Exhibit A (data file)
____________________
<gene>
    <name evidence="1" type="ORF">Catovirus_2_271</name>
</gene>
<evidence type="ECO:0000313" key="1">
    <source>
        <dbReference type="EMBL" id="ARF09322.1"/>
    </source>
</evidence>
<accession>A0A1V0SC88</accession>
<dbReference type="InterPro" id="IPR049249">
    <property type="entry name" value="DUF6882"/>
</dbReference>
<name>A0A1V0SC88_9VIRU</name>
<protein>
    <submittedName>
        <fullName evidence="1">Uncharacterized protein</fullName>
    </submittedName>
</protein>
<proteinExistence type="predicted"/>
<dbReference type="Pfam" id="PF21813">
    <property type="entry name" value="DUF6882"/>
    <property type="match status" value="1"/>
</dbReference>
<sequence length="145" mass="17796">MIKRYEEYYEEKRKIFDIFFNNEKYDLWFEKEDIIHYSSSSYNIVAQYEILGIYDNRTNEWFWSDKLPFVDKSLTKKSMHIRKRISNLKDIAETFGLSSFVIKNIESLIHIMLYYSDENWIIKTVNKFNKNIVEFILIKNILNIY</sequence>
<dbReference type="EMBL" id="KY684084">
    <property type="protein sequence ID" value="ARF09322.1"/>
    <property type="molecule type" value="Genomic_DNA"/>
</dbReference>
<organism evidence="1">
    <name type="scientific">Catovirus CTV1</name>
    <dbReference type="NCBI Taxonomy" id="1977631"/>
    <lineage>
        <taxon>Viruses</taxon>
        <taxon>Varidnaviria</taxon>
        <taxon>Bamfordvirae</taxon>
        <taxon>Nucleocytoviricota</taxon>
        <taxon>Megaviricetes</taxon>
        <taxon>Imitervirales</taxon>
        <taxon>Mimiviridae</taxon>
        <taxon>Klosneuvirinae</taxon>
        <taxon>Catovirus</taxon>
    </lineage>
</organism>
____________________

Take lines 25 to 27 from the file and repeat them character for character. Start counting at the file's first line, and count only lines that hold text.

<dbReference type="EMBL" id="KY684084">
    <property type="protein sequence ID" value="ARF09322.1"/>
    <property type="molecule type" value="Genomic_DNA"/>